General Assembly, Our So-Called Foreign Policy, Russia, The New York Times, Ukraine, Ukraine-Russia war, United Nations, Vladimir Putin
The New York Times deserves a lot of credit for running this article yesterday, which reported that, as the headline observed, “In Some Parts of the World, the War in Ukraine Seems Justified.” At the same time, there’s strong evidence that “some” greatly understates the case – to the point that it’s entirely unclear that the piece’s supposedly context-providing claim that “Most of the world has loudly and unequivocally condemned [Vladimir] Putin for sparking a war with Ukraine” holds much water.
If you’re skeptical, just look at the United Nations General Assembly vote condemning the Russian dictator’s invasion and demanding its immediate end and the total, unconditional withdrawal of Moscow’s forces from all of Ukraine’s “internationally recognized borders.”
Yes, the resolution voted on was sponsored by 90 of the 193 UN members and backed by 141 – more than the two-thirds required for adoption. And yes, only Russia and four other equally reprehensible dictatorships (including satellite state Belarus and client state Syria) voted “No.”
But 35 countries abstained and 14 UN members didn’t vote at all. And the abstaining countries represented a huge share of the world’s estimated population of nearly eight billion. Between China and India alone, we’re talking more than 35 percent of the global total. (These and the population figures below come from the reliable Worldometers.info website.)
And you can add to these abstainers’ ranks Pakistan (221 million), Bangladesh (167 million), Vietnam (97 million), Iran (84 million), South Africa (59 million), Uganda (45 million), Sudan and Algeria (44 million each). The non-voters, meanwhile, included Ethiopia (115 million).
Do the math, and these countries’ populations sum to just under 3.7 billion. That’s nearly 47 percent of the global total – and it doesn’t even include Russia’s 146 million people
No one’s saying that most of these countries’ governments are democracies that represent the popular will (although India’s clearly is). Indeed, some of their people have publicly protested Russia’s aggression. (See, e.g., here and here.)
But nothing indicates that these demonstrators mirror majority opinion in these countries or even close, for whatever reason – ranging from the kind of sympathy for Russia reported in the Times piece to ignorance or apathy. That is, maybe big shares of these populations haven’t heard about the war to begin with, or if they have, pay little attention to its developments because they’re too preoccupied with struggling to eak out a living.
By the same token, nothing indicates that Putin’s war enjoys broad, much less deep, support in these countries, let alone in any others, either. And it’s surely significant that the countries that have condemned the invasion account for a strong majority of the global economy. That’s even the case for the smaller group of countries that have imposed various kinds of sanctions.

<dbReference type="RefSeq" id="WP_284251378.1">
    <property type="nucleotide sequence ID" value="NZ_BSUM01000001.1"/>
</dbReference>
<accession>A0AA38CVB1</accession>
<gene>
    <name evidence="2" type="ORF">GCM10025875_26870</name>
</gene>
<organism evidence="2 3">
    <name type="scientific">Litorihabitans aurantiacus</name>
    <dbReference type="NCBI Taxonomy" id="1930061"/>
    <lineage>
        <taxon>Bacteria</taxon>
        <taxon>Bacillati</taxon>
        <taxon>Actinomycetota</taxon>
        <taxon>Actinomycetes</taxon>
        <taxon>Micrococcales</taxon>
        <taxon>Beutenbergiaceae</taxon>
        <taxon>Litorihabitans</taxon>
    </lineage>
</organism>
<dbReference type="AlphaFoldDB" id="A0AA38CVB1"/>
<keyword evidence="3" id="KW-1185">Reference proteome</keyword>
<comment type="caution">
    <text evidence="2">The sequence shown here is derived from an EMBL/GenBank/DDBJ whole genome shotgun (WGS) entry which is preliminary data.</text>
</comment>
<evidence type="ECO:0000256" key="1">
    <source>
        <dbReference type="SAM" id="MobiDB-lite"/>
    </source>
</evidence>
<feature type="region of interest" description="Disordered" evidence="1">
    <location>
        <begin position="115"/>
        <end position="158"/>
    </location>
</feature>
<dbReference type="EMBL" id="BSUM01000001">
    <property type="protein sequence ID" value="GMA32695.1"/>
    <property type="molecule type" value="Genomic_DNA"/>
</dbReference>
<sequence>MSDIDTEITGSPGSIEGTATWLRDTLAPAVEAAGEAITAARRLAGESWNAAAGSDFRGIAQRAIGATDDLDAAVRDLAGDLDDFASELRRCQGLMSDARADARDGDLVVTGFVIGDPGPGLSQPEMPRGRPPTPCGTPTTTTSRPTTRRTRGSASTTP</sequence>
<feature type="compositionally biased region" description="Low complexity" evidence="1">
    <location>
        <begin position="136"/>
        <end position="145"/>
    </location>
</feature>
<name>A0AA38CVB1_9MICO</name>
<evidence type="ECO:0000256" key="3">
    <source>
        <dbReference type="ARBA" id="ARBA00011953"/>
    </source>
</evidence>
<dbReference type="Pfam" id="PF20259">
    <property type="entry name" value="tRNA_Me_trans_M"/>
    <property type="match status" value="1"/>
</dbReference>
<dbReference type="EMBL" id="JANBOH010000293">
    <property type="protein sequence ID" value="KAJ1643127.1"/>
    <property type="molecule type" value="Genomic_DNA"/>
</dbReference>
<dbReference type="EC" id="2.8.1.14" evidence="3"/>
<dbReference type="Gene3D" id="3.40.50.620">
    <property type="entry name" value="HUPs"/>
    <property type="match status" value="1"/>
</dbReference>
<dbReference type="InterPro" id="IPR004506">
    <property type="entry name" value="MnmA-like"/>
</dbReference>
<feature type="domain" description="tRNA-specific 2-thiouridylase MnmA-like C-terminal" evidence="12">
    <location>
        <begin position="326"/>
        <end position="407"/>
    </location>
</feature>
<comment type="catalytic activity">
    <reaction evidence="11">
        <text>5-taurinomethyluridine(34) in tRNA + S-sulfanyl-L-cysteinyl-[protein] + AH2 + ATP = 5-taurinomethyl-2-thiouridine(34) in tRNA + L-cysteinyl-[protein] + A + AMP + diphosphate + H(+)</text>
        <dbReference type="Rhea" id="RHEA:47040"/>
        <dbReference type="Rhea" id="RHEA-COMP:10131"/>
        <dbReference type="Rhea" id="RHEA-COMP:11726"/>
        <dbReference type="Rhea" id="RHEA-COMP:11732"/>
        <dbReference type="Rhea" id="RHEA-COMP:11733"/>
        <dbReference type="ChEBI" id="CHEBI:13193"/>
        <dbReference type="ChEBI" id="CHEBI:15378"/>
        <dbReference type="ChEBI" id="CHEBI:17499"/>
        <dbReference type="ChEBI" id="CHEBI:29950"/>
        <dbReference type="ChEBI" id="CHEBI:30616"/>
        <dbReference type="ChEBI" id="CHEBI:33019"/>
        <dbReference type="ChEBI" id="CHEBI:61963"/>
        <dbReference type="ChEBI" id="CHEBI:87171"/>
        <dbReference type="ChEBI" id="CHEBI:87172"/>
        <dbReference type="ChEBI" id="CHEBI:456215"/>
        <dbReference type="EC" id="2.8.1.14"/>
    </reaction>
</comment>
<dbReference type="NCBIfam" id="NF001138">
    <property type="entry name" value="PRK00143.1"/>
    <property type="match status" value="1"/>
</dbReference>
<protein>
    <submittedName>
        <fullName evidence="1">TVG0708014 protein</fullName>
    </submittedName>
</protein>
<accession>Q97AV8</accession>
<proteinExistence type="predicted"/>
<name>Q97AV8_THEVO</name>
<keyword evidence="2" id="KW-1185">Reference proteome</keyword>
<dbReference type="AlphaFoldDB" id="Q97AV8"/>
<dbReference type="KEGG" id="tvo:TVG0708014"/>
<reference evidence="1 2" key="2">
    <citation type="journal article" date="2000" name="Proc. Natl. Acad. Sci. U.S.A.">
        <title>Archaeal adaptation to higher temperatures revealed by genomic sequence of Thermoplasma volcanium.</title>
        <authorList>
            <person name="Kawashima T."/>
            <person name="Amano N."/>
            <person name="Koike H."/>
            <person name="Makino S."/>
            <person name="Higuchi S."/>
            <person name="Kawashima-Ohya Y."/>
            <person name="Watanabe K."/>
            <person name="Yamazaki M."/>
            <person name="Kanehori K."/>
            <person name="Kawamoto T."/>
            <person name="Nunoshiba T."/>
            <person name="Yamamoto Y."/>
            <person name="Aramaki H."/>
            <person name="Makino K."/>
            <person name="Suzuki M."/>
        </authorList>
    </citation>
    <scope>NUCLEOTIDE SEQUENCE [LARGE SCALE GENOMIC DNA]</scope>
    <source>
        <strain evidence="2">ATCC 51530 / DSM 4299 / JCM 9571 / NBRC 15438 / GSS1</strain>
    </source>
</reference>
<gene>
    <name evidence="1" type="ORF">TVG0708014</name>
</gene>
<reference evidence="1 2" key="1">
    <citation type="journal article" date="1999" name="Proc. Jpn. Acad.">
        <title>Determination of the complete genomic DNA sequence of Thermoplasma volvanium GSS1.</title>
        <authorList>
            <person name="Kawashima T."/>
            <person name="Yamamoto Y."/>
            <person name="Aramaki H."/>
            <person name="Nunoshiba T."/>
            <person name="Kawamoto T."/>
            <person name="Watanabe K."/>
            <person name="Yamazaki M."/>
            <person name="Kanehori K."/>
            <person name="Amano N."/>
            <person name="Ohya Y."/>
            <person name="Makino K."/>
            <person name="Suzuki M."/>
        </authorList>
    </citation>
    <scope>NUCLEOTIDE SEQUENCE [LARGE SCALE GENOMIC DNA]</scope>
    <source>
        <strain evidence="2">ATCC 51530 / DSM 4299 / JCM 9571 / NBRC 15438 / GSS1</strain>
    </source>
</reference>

The UN votes, however, do make clear that, however tempting and inspiring it is to think that “most of the world” really does “loudly and unequivocally” Stand with Ukraine, as the Times contends, the reality is a lot more complicated.
It’s not a popularity contest. And what is abundantly clear is that this is no longer a war between two armies. Putin’s forces are targeting theaters, auditoriums, hospitals, museums, cultural centers and every other structure being used by civilians as shelter from the devastation. They are shooting people waiting in bread lines and those only attempting to flee. Hundreds of thousands of civilians are stuck and likely to starve or freeze to death. It is imperative to tell Putin to get the Hell out and to rescue these people. NATO be damed; the West has a humanitarian obligation in this matter now, and further unwillingness to do the right thing simply comprises complicity.
Alan Tonelson said:
Jack, I always appreciate you taking the time to comment. But the main problem with your central argument about the humanitarian obligations of the West and complicity is this: Neither you or me or anyone deserves any special claim to expertise, or any unusual status, on these moral issues. When it comes to voicing opinions on these matters – which is all that we’re talking about here – the ultimate arbiter for America, as must always be the case in our system of representative government, will be the wishes of the American electorate. You of course have every right to try to convince others that you’re correct. I of course have the exact same right to make my case – including the contention that the suffering certain from escalation to the nuclear level would be so horrific across the planet that the moral course of action is to reduce the possibilities to the barest minimum consistent with America’s security, independence, and prosperity. I’m definitely open to concrete proposals (as opposed to “doing the right thing”) that ease or end the suffering in ways that meet the above test. And maybe I’ll come up with some on top of urging Ukraine to take a Finlandization- or neutrality-type deal. But other than that, I can’t think of anything useful to say on the moral issues.